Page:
On show at the Red Bull Racing stand at Goodwood Festival of Speed 2013 was a car that I simply could not believe they would actually put out on display. Every other Formula One team at Goodwood had either brought a show-car, with no parts relevant to the actual race cars they use during the F1 season, or a basic launch version of a race car that was at least three years old.
So when I took one glance at the Red Bull stand I thought it was just another show car. But I was wrong. In fact I was very wrong. Because right in the open for all to see behind a barrier of blue rope and silver posts was the RB7, the team’s 2011 double World Championship winner by some margin. This car was the first car to extract the full potential of the Exhaust Blown Diffuser (EBD) concept, pioneered by Adrian Newey and his army of technically gifted staff.
At this point the two friends who I went with were also in awe of the fact that, as far as we could tell, this was the genuine car. Not just a launch version. Because we had a keen eye, however, we did spot a few differences. The car was designed to do show runs (hence why it was at Goodwood) so there were extra cooling gills along the sidepods to cope with longer stationary times and extreme driving (doughnuts, power slides etc.), as well as various mounts for GoPro onboard cameras. Other than that it was identical.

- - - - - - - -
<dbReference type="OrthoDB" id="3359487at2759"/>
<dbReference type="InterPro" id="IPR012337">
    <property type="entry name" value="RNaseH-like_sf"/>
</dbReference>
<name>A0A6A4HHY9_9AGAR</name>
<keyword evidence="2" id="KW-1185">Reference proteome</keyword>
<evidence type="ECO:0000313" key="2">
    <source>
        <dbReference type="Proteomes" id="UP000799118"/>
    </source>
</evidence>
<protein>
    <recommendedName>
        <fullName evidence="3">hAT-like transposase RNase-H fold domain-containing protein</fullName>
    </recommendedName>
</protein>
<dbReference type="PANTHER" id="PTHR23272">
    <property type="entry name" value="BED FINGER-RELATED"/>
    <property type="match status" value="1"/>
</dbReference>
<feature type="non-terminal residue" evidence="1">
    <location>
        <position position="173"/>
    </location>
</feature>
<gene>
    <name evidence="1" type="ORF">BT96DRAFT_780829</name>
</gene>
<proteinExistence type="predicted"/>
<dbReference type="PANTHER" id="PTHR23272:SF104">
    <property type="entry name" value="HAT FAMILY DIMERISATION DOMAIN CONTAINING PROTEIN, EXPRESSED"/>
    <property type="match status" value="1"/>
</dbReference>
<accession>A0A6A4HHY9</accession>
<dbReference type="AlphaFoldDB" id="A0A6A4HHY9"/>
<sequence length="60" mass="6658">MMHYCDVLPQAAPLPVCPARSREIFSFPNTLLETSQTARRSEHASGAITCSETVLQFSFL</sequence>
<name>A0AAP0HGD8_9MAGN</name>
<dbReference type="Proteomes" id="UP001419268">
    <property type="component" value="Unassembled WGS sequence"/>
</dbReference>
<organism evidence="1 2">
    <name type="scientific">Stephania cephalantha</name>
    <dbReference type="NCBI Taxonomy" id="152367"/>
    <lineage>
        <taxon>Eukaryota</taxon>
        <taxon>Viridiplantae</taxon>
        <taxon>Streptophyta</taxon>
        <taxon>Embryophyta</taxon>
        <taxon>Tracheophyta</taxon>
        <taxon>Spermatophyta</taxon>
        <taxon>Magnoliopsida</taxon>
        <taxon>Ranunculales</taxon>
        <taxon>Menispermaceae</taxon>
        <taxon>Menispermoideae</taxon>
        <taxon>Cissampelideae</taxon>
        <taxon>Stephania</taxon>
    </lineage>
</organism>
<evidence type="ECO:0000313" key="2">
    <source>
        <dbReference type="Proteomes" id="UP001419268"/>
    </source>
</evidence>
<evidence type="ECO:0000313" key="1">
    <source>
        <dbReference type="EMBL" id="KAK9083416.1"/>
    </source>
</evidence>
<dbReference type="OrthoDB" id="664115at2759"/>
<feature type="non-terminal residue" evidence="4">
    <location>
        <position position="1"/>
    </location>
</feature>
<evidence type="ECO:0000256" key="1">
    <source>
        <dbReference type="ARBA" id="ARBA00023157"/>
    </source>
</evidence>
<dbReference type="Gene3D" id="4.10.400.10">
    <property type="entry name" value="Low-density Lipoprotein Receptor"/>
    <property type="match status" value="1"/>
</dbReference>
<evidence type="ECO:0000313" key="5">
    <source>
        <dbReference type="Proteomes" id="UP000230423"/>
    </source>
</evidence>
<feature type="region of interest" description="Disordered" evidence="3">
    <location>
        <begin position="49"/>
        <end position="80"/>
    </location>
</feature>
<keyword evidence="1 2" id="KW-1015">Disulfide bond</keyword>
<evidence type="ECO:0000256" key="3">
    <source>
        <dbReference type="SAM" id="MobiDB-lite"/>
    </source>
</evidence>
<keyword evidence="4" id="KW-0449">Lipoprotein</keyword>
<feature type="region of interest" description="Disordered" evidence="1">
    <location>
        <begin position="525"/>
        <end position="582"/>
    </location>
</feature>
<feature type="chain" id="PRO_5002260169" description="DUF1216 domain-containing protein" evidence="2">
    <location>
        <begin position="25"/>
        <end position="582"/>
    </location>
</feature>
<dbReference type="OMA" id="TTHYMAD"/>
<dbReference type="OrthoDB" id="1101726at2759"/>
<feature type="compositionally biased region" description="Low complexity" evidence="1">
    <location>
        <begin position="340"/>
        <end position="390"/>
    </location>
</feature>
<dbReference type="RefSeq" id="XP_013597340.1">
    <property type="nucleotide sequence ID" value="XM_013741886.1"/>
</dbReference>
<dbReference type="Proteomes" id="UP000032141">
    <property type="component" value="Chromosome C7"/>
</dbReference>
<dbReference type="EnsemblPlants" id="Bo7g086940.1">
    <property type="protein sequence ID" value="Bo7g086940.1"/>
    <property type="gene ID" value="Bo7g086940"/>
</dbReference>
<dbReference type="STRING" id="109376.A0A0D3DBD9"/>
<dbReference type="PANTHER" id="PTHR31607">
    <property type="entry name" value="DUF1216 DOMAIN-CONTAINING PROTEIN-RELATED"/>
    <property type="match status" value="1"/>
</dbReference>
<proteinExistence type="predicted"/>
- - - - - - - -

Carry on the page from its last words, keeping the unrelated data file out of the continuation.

As we stood gazing at the Blue Beast, one of the on-hand mechanics asked if we wanted to come see it up close. I could not believe my luck, so I hopped over the blue chord and went straight for the front wing to get a closer look.
With that done out came my phone and I started taking some pictures. At the time I thought I had taken a lot but it turns out I was too busy just looking around it. It is incredible to view the precision of any racing car when you are right beside it but an F1 car is another thing entirely.
Above you can see a Bird’s Eye view of the endplate and outboard section of the front wing. What struck me first was how much bigger the cascades and canards are than they appear on TV. They aren’t a lot bigger, just bigger than I imagined them to be in terms of chord length (distance from leading to trailing edge).
I have highlighted the four elements utilised in this wing to give you an understanding as to what Red Bull are trying to achieve. Unlike a conventional wing, each plane of the wing (highlighted by the yellow lines) does not simply attach to the endplate. The planes curve at 90 degrees as they reach the endplate area before joining at the footplate, the black piece of carbon fibre that the endplate is mounted to. This allows each plane to overlap eachother as you can see above, slowly stacking layer after layer to form a smooth, continuously building gradient.